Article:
“The war the US establishment wages with our journalists is dedicated to all the starry-eyed idealists who still believe in freedom of speech,” RT Editor in Chief Margarita Simonyan said at the time. “Those who invented it, have buried it.”
“Stuck in traffic?” one ad reads. “Lost an election? Blame it on us!” Another says: “The CIA calls us a ‘propaganda machine.’ Find out what we call the CIA.”
Justice Department spokesman Wyn Hornbuckle said the agency does not comment on which groups “may or not be required to register” as foreign agents, and RT doesn’t appear on the online FARA registry.
“FARA does not in any way affect the contents of the message by the press or others,” Hornbuckle wrote in an email. “It merely requires transparency about who controls the messenger.”
Anna Belkina, a spokeswoman for RT, said the ads were intended to run for a month but would be removed on the advice of its legal team. She also denied that the ads referred to Clinton’s election loss.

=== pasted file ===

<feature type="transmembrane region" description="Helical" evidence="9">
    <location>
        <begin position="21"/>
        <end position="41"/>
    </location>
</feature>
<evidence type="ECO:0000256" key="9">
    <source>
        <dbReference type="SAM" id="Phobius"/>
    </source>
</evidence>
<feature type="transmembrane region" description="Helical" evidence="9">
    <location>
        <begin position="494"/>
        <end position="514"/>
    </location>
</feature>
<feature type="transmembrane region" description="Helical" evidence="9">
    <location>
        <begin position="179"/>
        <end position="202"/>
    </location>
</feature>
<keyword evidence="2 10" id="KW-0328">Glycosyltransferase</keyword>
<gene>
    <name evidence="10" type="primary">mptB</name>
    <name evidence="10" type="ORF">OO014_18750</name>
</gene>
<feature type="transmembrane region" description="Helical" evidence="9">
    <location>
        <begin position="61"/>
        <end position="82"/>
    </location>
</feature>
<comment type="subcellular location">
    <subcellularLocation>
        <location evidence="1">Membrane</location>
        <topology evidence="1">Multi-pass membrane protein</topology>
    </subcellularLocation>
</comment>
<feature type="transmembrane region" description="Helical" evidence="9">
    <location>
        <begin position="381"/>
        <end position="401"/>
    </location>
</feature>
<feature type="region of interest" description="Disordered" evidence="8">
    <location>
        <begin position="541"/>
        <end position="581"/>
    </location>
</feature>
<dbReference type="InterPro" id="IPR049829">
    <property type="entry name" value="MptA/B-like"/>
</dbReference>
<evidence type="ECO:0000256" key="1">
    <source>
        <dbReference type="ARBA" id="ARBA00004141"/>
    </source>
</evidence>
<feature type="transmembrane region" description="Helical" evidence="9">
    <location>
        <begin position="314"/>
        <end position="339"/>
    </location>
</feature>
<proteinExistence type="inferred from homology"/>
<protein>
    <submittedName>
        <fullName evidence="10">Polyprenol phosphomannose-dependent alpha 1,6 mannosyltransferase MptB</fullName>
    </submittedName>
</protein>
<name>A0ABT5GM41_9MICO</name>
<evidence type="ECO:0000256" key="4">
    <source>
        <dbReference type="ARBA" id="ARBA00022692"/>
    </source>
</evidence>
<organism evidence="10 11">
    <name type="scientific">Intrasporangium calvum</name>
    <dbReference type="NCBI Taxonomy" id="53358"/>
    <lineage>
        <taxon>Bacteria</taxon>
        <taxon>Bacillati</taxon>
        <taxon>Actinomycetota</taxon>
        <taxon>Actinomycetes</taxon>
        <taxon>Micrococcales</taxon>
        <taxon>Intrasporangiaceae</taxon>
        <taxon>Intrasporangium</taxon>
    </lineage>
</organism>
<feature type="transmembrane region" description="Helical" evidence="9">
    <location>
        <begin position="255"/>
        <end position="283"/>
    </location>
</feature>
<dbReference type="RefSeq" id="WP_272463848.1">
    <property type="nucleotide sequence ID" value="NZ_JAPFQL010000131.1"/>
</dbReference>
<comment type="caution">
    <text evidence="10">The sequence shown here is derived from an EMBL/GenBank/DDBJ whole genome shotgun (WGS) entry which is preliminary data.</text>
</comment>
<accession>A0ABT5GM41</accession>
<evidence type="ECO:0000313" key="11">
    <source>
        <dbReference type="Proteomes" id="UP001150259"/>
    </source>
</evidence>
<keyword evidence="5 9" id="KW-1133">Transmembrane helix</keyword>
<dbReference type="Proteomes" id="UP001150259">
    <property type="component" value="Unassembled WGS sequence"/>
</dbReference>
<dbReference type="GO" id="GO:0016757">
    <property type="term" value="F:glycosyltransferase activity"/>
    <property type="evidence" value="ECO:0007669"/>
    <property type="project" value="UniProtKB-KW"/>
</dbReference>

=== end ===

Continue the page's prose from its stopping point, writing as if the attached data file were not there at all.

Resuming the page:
“The campaign was developed and platforms secured prior to the receipt of correspondence from the DOJ demanding FARA registration, and the mounting pressure on our US operations that surrounds this,” Belkina wrote in an email. “Due to the circumstances that RT America is facing, therefore, we are forced to replace our campaign with alternative advertising, which you will see in the coming weeks.”
She continued: “The ability for current, politically motivated, Russophobic orators to twist and manipulate the ads for nefarious purposes, has left us where we are today.”
James Kirchick, a visiting fellow at the Brookings Institution who wrote in a Washington Post piece last month that RT should register under FARA, said the advertisement controversy “seems like a giant PR stunt on their part.”
“First, we’re not even sure that DOJ is making them register under FARA — all we have is the public statements from RT,” he wrote in an email. “Secondly, were they forced to register under FARA, all they would have to do is put some small lettering at the bottom of the ad noting that it is paid for by the Russian government. There’s no regulation on content.” He added: “This whole thing is a charade.”